A group of U.S. government researchers focused on fortifying homeland security has cybersecurity technology development down to a science.
Those researchers work for the Department of Homeland Security (DHS), within the Science and Technology Directorate’s (S&T’s) Cyber Security Division. The division, like the entire department, supports a wide range of missions, including science and technology research along with protecting critical infrastructure, securing government systems, assisting law enforcement and developing, training and educating the cyber work force.
Ongoing projects include efforts to support sectors such as oil and gas, electric, automotive and finance, all of which fall under the umbrella of critical infrastructure protection. “Critical infrastructure for us will continue to be at the forefront,” says Douglas Maughan, division director.
In July, the organization awarded a $70 million contract to Cyber Apex Solutions, Arlington, Virginia, to facilitate the development of prototype cyber defenses for critical national infrastructure sectors, beginning with financial services. The effort focuses on delivering capabilities in five key areas: dynamic defense, network characterization, malware detection, software assurance and insider threat.
Once the program confirms cybersecurity gaps within these broad areas, a consortium of cyber researchers, companies and academics developed by Cyber Apex Solutions will identify consortium members that have already developed possible solutions and technologies. DHS S&T will provide guidance for the projects and, jointly with each company, manage the prototype, pilot, deployment and transition phases.
The division also has a new program to evaluate the security of mobile applications on government cellphones. “That’s an area that … has tremendous commercial potential as well as use for us in the government,” Maughan says.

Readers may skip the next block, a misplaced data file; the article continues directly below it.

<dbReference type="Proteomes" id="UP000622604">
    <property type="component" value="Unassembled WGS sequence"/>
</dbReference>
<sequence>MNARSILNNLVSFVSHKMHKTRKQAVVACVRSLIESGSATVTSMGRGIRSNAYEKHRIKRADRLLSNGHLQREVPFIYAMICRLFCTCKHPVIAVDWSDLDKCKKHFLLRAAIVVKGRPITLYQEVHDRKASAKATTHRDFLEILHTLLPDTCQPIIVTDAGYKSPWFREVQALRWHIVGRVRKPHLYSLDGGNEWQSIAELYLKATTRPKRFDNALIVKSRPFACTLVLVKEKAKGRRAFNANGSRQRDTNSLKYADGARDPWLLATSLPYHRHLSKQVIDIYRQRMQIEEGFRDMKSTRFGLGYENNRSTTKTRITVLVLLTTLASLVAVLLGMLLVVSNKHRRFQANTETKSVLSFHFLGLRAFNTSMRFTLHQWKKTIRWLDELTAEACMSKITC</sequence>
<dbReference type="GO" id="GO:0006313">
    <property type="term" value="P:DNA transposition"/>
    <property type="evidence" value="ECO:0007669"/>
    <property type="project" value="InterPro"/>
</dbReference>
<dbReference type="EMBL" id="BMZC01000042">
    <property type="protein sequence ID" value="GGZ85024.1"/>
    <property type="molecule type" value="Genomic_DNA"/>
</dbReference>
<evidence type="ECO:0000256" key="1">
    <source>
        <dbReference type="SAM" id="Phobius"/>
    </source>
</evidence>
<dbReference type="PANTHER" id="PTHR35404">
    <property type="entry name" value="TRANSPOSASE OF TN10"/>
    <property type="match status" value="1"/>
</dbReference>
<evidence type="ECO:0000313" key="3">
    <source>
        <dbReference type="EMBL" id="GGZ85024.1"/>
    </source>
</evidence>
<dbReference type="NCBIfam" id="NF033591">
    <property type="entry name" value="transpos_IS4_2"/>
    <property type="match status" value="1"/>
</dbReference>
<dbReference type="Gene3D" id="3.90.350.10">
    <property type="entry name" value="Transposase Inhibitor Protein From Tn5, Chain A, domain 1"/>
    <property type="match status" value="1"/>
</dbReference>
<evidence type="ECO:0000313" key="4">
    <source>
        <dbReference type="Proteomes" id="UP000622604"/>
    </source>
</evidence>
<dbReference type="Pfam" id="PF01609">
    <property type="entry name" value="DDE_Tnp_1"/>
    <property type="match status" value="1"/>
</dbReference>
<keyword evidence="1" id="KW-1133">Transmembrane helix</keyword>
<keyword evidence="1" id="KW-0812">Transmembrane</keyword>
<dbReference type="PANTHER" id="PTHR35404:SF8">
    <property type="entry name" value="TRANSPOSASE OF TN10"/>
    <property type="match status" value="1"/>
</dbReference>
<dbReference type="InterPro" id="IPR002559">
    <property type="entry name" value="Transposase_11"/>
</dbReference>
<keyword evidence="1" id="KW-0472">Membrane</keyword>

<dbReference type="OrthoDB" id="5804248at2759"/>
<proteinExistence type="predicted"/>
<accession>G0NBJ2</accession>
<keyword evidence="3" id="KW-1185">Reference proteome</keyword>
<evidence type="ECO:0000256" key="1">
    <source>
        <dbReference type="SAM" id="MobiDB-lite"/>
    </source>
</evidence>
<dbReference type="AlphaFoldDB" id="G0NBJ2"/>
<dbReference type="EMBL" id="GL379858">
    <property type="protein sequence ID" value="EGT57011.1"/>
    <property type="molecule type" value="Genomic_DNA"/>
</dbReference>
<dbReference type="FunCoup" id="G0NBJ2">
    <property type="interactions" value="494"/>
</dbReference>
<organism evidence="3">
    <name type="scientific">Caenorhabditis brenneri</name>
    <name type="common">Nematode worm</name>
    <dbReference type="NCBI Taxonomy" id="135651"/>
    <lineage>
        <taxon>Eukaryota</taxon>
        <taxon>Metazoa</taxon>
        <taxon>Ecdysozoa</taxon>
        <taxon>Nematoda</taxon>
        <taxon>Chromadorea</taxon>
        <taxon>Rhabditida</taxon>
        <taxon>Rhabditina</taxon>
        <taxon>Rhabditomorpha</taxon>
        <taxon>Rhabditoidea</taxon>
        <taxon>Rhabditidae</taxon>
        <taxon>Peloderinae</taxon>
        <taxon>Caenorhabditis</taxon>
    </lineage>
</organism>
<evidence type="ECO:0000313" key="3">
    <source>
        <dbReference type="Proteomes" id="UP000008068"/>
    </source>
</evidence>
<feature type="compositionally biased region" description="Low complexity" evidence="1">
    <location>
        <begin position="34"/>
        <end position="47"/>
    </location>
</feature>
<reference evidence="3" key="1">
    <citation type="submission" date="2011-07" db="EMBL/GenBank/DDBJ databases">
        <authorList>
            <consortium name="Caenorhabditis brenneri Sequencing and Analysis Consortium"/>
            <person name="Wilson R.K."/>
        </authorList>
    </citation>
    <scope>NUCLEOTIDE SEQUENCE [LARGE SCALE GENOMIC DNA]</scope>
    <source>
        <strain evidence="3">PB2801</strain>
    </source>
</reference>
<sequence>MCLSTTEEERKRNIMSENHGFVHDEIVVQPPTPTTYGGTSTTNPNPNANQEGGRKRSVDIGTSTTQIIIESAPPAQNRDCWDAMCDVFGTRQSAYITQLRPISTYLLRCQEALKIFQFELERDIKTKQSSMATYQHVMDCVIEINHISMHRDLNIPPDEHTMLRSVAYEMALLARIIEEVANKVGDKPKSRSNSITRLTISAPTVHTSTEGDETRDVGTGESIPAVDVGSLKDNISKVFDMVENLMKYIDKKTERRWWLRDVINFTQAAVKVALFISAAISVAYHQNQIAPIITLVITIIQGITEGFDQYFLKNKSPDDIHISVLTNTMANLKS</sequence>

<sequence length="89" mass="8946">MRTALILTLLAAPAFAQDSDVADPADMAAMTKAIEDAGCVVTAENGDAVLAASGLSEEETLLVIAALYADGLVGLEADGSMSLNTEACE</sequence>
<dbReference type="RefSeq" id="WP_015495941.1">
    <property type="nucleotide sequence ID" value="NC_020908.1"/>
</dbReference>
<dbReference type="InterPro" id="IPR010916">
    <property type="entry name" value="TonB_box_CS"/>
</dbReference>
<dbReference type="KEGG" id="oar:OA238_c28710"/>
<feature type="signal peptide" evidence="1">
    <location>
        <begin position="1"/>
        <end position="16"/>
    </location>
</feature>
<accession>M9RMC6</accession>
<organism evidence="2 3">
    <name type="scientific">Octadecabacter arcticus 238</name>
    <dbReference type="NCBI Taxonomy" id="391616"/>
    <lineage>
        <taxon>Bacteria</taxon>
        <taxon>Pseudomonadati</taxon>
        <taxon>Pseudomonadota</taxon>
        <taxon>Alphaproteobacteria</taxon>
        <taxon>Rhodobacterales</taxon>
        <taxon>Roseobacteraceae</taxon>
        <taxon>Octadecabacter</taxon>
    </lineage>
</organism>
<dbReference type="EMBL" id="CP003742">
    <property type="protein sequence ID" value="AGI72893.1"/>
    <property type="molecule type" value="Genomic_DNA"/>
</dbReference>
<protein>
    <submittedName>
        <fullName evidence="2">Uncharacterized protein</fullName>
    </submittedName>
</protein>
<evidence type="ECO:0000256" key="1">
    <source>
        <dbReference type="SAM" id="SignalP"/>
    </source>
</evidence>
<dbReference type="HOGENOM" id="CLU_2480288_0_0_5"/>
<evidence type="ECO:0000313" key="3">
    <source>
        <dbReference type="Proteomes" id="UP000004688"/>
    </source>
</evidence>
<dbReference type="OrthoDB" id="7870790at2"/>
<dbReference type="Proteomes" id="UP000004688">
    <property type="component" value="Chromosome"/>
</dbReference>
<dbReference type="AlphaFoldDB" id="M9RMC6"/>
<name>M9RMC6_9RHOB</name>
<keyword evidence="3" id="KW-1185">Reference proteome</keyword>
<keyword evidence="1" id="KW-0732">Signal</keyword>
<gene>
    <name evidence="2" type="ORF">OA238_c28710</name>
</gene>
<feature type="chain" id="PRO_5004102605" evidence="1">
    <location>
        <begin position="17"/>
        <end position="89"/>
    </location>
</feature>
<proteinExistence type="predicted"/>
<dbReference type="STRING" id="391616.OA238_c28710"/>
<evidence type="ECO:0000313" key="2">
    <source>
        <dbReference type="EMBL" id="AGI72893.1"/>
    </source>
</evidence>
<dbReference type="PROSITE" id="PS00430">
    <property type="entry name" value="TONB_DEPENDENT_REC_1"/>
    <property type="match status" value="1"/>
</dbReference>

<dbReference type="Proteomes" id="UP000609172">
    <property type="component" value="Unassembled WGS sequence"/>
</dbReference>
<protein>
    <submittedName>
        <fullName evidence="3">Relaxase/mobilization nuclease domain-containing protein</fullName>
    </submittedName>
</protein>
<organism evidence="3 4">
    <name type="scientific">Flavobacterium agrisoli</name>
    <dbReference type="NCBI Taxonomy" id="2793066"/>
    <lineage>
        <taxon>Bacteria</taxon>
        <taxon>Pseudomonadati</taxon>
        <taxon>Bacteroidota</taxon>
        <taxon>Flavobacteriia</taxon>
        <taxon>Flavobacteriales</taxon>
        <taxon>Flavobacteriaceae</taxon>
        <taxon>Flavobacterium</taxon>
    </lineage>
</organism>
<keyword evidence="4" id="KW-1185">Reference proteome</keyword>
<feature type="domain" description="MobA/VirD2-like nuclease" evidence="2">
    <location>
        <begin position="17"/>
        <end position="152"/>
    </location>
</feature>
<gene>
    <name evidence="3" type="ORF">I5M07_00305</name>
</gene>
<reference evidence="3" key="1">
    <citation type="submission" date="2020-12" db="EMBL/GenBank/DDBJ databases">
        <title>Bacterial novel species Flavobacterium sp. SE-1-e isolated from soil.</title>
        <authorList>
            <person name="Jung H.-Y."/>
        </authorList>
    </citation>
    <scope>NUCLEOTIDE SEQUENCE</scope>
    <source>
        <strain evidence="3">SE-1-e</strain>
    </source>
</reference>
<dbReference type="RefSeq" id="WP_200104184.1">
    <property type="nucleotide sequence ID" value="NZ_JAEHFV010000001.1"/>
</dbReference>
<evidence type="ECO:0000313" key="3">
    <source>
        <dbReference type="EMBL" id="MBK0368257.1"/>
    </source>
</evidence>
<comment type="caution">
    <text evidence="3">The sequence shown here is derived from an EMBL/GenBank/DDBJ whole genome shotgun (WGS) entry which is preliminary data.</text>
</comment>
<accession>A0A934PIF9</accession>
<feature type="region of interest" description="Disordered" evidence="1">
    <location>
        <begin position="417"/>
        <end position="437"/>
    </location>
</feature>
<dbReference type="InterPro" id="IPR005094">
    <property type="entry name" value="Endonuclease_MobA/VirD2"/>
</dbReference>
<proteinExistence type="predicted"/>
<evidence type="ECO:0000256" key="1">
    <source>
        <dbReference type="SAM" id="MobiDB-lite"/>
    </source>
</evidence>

In addition, he cites a program to prevent distributed denial-of-service attacks (DDoS), which could benefit a wide range of organizations, including 911 call centers. Attackers sometimes use technology, such as automated dialing software, voice over Internet protocol and compromised mobile phones, to send thousands of automated calls to tie up a phone system, rendering it unusable. The attacks are relatively easy and inexpensive and can be launched from anywhere in the world. “That continues to be a problem, not just for the government but in general. There’s been significant headway in looking at technology to defend 911 centers. We’ve got some of our technology piloting in Houston and Miami,” Maughan offers.
Some possible solutions improve coordination among organizations being attacked. Other possibilities include technologies that can automatically filter out suspect calls. “We’re looking at how to evaluate calls coming into the center … to eliminate those calls that might be a DDoS attack and to make sure that only emergency calls get through. If it’s multiple calls coming from the same location, that is a sign that it is potentially a DDoS,” Maughan says.
Established in 2011, the Cyber Security Division grew out of S&T’s cybersecurity program, which began in 2003. The team has implemented a series of programs, processes and procedures designed to transition cyber technologies from the lab to the marketplace at a blistering pace by federal government standards. “In the 13 years I’ve been at DHS, we’ve transitioned or made available through open source channels more than 75 technologies—a lot of them still in the marketplace,” Maughan says. “The most important thing we’re known for is the transition of technologies. That’s one of the biggest impacts we’ve had.”
In recent years, the division’s Transition to Practice (TTP) program, which kicked off in 2012, has been a key factor in that record of success. The program’s website lists 42 projects. The program has transitioned a total of 18 technologies. Thirteen have been commercialized. Seven led to startup companies, and five are open sourced.